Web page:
I have, however, run across the French puzzle pictured at right, called either "La Maligne Laitiere" (The Ingenious Milkmaid) or "La Laitiere Avisee" (The Wise Milkmaid). (These names are reminiscent of the French edgematching puzzle pair "Le Berger Malin" and "Le Fermier Avise.") I don't have this, but it seems to come with three wooden towers which will contain specific numbers of marbles. 
Given a full jug of unspecified capacity, and empty capacity5 and capacity3 containers, measure out 4 units.
Here is my sixstep answer: Fill the 5 from the jug. Fill the 3 from the 5 (leaving 2 in the 5). Discard the 3 (or empty it back into the jug). Transfer the 2 from the 5 to the 3 (now the 3 will take 1 more). Fill the 5 from the jug. Lastly, use the 5 to top off the 3, leaving behind the required 4. One can depict the solution in a tabular format:


Dudeney states that Tartaglia (15001559) posed the following problem: Given a jug containing 24 units, and empty capacity5, 11, and 13 containers, divide the 24 units into three equal parts (i.e. get 8 units into each of three different containers).  Dudeney poses the following in problem #365: Given two full capacity10 containers, and empty capacity4 and capacity5 containers, end with exactly 3 units in each of the empty containers.  The Merchant of Bagdad (sic) appeared in Sam Loyd.  

In these problems, you are given a collection of items and a weighing device which can either compare two quantities and
tell which is heavier (or if they are equal), or a digital scale which can provide a quantitative weight
in some units of the weighed
The weighing problem I am most proud of solving on my own is as follows: You are given ten bags each containing ten marbles. All of the marbles weigh ten units each, except for one of the bags contains ten marbles from the wrong batch. Those ten marbles weigh only 9 units each. You do not know which bag contains the wrong marbles. In only one weighing using a scale which can read out digital weight, determine objectively which bag contains the wrong marbles. Mouseover the box below to see the answer:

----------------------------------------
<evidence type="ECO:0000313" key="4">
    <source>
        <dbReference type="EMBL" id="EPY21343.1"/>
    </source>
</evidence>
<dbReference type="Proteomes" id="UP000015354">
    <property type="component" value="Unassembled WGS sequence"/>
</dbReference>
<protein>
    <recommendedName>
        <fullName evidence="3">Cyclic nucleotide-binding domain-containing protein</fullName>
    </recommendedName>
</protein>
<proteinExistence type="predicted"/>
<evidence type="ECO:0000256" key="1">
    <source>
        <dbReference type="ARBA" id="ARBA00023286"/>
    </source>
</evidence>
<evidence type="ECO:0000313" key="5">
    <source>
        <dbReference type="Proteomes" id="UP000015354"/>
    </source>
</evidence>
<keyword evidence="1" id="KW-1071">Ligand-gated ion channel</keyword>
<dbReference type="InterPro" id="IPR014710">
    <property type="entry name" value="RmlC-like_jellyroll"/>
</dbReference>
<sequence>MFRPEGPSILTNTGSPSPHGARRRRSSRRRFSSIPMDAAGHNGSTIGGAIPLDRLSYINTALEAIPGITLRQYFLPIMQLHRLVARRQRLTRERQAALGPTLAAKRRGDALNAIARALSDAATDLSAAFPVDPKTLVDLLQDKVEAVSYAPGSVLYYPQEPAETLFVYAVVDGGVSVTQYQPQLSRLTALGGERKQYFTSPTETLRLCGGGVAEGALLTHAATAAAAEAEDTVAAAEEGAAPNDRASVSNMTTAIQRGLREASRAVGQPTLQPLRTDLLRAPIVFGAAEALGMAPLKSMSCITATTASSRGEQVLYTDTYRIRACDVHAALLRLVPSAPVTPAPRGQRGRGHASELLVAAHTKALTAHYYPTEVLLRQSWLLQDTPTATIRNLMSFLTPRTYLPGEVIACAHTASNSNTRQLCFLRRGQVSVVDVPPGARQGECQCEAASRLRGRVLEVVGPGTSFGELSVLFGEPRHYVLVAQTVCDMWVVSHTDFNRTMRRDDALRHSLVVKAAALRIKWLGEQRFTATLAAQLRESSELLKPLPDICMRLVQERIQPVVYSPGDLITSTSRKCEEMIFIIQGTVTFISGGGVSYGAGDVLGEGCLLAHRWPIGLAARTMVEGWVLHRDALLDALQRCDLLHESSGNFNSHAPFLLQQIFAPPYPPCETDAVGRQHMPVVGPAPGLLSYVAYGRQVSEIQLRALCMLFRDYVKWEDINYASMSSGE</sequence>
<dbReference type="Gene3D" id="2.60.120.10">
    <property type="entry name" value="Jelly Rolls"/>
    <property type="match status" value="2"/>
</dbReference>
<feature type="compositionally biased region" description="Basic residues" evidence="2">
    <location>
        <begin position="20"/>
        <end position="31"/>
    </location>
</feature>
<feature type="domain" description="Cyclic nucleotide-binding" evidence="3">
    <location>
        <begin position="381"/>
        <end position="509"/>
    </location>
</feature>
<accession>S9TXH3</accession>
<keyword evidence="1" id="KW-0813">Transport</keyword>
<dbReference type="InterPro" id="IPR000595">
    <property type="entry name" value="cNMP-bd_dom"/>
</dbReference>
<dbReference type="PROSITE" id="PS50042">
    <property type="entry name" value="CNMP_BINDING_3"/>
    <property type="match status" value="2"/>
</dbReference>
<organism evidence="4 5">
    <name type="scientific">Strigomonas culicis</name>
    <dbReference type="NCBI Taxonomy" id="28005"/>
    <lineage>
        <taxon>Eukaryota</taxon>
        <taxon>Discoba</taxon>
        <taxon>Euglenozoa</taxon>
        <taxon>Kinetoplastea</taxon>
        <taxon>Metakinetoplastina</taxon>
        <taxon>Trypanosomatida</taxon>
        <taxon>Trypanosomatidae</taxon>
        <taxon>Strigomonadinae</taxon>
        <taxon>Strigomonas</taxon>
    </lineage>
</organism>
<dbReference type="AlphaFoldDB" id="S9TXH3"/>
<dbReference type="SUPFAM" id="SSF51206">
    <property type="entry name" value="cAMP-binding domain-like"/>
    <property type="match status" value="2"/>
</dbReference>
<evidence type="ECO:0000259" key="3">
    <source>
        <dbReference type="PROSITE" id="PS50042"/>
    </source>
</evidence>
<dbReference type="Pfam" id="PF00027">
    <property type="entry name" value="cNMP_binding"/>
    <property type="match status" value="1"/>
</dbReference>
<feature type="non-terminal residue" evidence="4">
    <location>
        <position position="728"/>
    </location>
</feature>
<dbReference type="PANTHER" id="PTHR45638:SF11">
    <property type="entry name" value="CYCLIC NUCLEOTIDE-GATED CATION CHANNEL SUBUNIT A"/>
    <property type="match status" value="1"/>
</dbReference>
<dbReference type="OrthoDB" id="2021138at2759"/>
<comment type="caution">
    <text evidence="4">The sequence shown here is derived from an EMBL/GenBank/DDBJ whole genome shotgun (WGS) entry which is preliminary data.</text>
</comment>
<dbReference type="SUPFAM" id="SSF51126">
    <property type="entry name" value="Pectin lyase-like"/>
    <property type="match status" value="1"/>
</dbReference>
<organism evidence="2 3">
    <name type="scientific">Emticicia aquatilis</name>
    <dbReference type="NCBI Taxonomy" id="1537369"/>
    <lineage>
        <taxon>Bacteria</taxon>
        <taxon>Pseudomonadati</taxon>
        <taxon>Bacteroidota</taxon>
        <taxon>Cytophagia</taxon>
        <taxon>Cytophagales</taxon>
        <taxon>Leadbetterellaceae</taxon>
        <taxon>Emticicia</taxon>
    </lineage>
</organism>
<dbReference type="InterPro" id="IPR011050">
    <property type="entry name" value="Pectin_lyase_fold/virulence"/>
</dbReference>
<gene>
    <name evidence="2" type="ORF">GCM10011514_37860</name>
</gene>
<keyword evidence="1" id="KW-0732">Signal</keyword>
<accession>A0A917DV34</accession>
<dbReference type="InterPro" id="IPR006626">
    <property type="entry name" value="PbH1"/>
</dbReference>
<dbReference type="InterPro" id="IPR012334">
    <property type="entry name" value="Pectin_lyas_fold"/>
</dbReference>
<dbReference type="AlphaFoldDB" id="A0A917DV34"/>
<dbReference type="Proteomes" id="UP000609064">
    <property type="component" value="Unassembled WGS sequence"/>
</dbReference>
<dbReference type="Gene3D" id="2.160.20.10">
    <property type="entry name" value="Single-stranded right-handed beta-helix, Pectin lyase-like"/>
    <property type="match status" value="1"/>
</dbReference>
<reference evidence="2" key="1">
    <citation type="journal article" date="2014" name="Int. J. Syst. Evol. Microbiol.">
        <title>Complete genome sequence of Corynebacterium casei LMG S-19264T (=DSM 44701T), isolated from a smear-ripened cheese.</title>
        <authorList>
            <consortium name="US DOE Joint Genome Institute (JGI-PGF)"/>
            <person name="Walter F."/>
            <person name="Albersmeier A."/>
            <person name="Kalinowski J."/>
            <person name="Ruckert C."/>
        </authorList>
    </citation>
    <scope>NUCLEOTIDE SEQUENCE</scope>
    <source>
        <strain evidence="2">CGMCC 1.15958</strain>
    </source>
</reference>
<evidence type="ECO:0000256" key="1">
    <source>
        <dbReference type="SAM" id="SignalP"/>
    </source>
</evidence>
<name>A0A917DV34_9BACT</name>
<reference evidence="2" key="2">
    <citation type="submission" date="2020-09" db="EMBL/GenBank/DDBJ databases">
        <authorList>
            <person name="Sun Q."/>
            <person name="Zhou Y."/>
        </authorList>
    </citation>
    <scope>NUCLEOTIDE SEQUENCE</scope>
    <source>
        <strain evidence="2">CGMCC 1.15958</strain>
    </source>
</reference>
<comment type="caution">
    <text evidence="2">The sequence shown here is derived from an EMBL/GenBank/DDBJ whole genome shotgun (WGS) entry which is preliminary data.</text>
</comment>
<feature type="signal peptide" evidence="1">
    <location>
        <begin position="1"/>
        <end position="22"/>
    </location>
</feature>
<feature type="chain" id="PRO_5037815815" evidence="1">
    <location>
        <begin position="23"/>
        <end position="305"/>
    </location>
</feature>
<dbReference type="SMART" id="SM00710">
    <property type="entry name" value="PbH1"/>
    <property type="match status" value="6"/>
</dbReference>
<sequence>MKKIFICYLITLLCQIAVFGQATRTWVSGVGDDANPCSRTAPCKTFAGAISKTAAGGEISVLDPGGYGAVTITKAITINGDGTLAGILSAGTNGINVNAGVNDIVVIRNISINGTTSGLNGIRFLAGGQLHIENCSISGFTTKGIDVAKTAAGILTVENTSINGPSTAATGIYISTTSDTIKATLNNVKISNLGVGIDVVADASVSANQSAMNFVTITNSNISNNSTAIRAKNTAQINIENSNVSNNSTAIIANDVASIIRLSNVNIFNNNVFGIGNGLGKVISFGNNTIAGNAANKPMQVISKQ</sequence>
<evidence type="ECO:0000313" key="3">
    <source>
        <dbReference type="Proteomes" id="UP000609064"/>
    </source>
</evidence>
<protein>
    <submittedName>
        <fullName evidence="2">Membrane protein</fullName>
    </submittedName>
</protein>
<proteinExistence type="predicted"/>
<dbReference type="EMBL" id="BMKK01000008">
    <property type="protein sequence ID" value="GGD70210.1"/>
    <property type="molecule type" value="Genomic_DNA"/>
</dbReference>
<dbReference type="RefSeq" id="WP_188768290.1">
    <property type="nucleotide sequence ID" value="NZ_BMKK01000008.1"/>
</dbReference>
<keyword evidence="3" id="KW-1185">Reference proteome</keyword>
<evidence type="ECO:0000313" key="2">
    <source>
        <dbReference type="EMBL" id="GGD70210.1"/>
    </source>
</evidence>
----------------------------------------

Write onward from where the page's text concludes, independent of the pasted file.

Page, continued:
Given 12 identicallooking coins, 11 of which weigh exactly the same. The twelfth is a forgery and is either heavier or lighter, you don't know which. Using a balance scale, determine which coin is the forgery, and whether it is lighter or heavier, in the minimum number of weighings. It's a challenge to devise a way to do it in four weighings. However, it is possible to do it in only three! See the answer to an equivalent puzzle here. 
An advertisement for Crown Flavoring Extracts (I don't have this  shown for reference.) Eight circles  start on any circle, count 1,2,3,4 in either direction, and cover the fourth. Repeat, starting on any uncovered circle, counting both covered and uncovered circles, ending on an uncovered and covering it. Goal is to end with only one uncovered circle. 
The Great American Ball Blue 9 Puzzle (I don't have this  shown for reference.) Counting from the bottom up, in any direction, there are 9 balls. Remove two balls and rearrange to preserve this property. 
Le Quart d'Heure de Rabelais, also known as Les Bourgeois Punis (I don't have these  shown for reference.) Versions of the Josephus or Survivor Problem  count out every kth man from a circle of n. Arrange the initial circle to ensure specific men survive (e.g. as last or last two). In the puzzle, stick the last two men with the bill. You can play the general version online at cuttheknot.org. In France, the expression "le quart d'heure de Rabelais" means that it is time to pay. This saying stems from an episode when Rabelais, finding himself without money in Lyon and wanting to travel to Paris, left several packets of sugar out in plain view on which he wrote "poison for the King." Arrested, he was taken to Paris by the police and thus traveled there for free. The king, François the 1st, laughed so hard when he heard the story that he paid the sum out of goodwill. Wilhelm Ahrens wrote that Cardan first described this problem by using the story of Flavius Josephus, and naming the problem "ludus Josephi" in Cardan's "Practica Arithmeticae generalis" of 1539. Hoffmann mentions such puzzles in Chapter IV. Mentioned in Slocum and Botermans' Puzzles Old and New on page 133.